Skip to main content

Paired-Associate Learning

  • Reference work entry
Encyclopedia of the Sciences of Learning

Synonyms

Associative learning

Definition

Paired-associate learning is a classic memory paradigm that is used to understand how people encode and retrieve newly formed associations among stimuli. In a typical study using paired-associate learning, people are asked to learn unrelated word pairs (e.g., stove – letter). At a later time point, memory for those pairs is typically tested by having them either recall one of the words in response to the word it was paired with during encoding (e.g., recall the word that was paired with “stove”), or by asking them to distinguish between word pairs that were encoded together (e.g., stove – letter) and word pairs composed of two words that were studied, but were not paired during encoding (e.g., stove – dance; known as associative recognition).

Theoretical Background

Paired-associate learning has most commonly been used to examine and understand the mechanisms of learning and forgetting of information. Because classic paired-associate learning...

This is a preview of subscription content, log in via an institution to check access.

Access this chapter

Chapter
USD 29.95
Price excludes VAT (USA)
  • Available as PDF
  • Read on any device
  • Instant download
  • Own it forever
eBook
USD 3,400.00
Price excludes VAT (USA)
  • Available as EPUB and PDF
  • Read on any device
  • Instant download
  • Own it forever
Hardcover Book
USD 2,999.99
Price excludes VAT (USA)
  • Durable hardcover edition
  • Dispatched in 3 to 5 business days
  • Free shipping worldwide - see info

Tax calculation will be finalised at checkout

Purchases are for personal use only

Institutional subscriptions

References

  • Anderson, M. C. (2003). Re thinking interference theory: Executive control and the mechanisms of forgetting. Journal of Memory and Language, 49, 415–445.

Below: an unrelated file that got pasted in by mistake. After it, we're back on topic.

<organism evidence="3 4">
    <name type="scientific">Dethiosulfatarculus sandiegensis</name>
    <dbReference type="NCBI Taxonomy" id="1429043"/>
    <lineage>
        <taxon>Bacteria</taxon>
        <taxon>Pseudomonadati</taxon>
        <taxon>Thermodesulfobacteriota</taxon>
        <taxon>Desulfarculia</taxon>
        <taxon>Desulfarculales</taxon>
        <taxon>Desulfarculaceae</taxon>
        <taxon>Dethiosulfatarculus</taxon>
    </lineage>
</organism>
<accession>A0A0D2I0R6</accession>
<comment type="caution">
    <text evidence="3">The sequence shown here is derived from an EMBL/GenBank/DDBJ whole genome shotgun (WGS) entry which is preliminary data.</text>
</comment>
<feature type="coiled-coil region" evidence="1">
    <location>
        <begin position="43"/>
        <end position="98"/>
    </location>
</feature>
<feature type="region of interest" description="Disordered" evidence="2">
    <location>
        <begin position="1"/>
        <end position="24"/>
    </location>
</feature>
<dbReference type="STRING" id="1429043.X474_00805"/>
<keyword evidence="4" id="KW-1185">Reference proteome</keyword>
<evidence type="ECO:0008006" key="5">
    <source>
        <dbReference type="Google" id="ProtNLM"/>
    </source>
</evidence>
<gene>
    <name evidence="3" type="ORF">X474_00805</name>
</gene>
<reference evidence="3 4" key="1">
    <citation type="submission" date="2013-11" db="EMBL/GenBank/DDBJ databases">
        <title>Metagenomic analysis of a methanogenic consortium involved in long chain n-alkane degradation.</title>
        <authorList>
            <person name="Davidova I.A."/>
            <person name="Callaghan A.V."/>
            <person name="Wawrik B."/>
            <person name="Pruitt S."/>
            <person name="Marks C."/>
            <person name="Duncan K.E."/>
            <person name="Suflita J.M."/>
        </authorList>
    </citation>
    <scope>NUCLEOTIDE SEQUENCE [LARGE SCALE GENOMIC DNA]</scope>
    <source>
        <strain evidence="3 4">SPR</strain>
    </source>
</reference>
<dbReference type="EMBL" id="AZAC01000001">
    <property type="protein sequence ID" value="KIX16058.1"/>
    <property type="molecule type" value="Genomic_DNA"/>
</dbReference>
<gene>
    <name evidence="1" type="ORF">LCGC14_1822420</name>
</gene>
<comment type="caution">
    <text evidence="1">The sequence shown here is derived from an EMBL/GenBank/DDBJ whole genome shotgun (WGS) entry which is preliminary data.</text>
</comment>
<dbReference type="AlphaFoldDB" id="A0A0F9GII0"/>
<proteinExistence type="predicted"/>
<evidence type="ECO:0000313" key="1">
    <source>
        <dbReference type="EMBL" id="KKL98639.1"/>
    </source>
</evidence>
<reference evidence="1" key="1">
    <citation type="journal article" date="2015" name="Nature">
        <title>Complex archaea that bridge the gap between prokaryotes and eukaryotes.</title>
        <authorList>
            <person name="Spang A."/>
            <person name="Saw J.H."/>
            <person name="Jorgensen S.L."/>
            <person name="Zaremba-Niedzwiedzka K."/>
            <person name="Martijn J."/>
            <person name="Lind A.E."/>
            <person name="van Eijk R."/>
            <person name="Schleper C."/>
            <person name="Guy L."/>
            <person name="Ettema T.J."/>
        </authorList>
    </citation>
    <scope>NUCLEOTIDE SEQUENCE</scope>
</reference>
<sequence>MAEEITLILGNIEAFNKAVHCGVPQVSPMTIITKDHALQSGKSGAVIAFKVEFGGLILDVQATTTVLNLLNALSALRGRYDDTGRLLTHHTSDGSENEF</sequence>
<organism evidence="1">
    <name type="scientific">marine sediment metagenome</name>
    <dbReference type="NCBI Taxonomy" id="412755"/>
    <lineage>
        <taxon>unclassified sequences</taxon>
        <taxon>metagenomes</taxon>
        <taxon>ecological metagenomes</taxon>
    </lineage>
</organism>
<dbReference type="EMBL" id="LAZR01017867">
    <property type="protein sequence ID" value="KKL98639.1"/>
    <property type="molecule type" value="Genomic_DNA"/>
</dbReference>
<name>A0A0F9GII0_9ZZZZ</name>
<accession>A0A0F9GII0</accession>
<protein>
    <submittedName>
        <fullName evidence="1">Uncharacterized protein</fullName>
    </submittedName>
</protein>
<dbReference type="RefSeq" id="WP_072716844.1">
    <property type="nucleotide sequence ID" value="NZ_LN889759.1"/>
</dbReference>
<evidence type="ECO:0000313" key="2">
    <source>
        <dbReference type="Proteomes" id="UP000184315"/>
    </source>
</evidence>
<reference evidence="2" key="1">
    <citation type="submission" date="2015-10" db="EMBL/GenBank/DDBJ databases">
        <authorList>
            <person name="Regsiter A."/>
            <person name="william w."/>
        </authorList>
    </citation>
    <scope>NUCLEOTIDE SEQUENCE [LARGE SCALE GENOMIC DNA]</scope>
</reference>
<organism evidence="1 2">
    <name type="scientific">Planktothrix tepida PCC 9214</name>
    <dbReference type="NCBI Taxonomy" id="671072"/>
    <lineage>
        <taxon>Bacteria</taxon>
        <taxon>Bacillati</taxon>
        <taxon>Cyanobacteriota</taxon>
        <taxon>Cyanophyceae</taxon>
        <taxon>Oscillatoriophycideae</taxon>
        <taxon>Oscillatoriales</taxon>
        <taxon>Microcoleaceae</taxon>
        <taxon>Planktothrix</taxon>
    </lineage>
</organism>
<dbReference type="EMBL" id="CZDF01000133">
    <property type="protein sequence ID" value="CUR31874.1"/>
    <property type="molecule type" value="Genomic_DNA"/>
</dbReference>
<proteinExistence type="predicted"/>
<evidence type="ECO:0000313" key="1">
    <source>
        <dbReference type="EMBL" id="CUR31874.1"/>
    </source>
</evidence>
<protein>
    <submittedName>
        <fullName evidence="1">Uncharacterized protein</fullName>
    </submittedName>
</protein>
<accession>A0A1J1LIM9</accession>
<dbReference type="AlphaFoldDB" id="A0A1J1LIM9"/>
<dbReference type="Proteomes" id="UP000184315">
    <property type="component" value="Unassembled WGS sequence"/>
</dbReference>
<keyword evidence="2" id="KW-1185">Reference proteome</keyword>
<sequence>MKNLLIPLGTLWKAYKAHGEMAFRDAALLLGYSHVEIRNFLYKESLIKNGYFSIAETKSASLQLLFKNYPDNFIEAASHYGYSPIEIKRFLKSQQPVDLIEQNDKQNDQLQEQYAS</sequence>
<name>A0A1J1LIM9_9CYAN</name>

Article  Google Scholar 

  • Anderson, M. C., & Green, C. (2001). Suppressing unwanted memories by executive control. Nature, 410, 366–369.

    Article  Google Scholar 

  • Anderson, M. C., Bjork, R. A., & Bjork, E. L. (1994). Remembering can cause forgetting: Retrieval dynamics in long-term memory. Journal of Experimental Psychology: Learning, Memory, and Cognition, 20, 1063–1087.

    Article  Google Scholar 

  • Barnes, J. M., & Underwood, B. J. (1959). “Fate” of first-list associations in transfer theory. Journal of Experimental Psychology, 58, 97–105.

    Article  Google Scholar 

  • Brainerd, C. J., Yang, Y., Reyna, V. F., Howe, M. L., & Mills, B. A. (2008). Semantic processing in “associative” false memory. Psychonomic Bulletin & Review, 15, 1035–1053.

    Article  Google Scholar 

  • Kahana, M. J. (2002). Associative symmetry and memory theory. Memory & Cognition, 30, 823–840.

    Article  Google Scholar 

  • Nelson, D. L., McEvoy, C. L., & Schreiber, T. A. (1998). The University of South Florida word association, rhyme, and word fragment norms. Unpublished manuscript, University of South Florida, Tampa.

    Google Scholar 

  • Underwood, B. J. (1957). Interference and forgetting. Psychological Review, 64, 49–60.

    Article  Google Scholar 

  • Wickens, D. D. (1970). Encoding categories of words: An empirical approach to meaning. Psychological Review, 77, 1–15.

    Article  Google Scholar 

Download references

Author information

Authors and Affiliations

Authors

Corresponding author

Correspondence to Jason Arndt .

Editor information

Editors and Affiliations

Rights and permissions

Reprints and permissions

Copyright information

© 2012 Springer Science+Business Media, LLC

About this entry

Cite this entry

Arndt, J. (2012). Paired-Associate Learning. In: Seel, N.M. (eds) Encyclopedia of the Sciences of Learning. Springer, Boston, MA. https://doi.org/10.1007/978-1-4419-1428-6_1038

Download citation

  • DOI: https://doi.org/10.1007/978-1-4419-1428-6_1038

  • Publisher Name: Springer, Boston, MA

  • Print ISBN: 978-1-4419-1427-9

  • Online ISBN: 978-1-4419-1428-6

  • eBook Packages: Humanities, Social Sciences and Law

Publish with us

Policies and ethics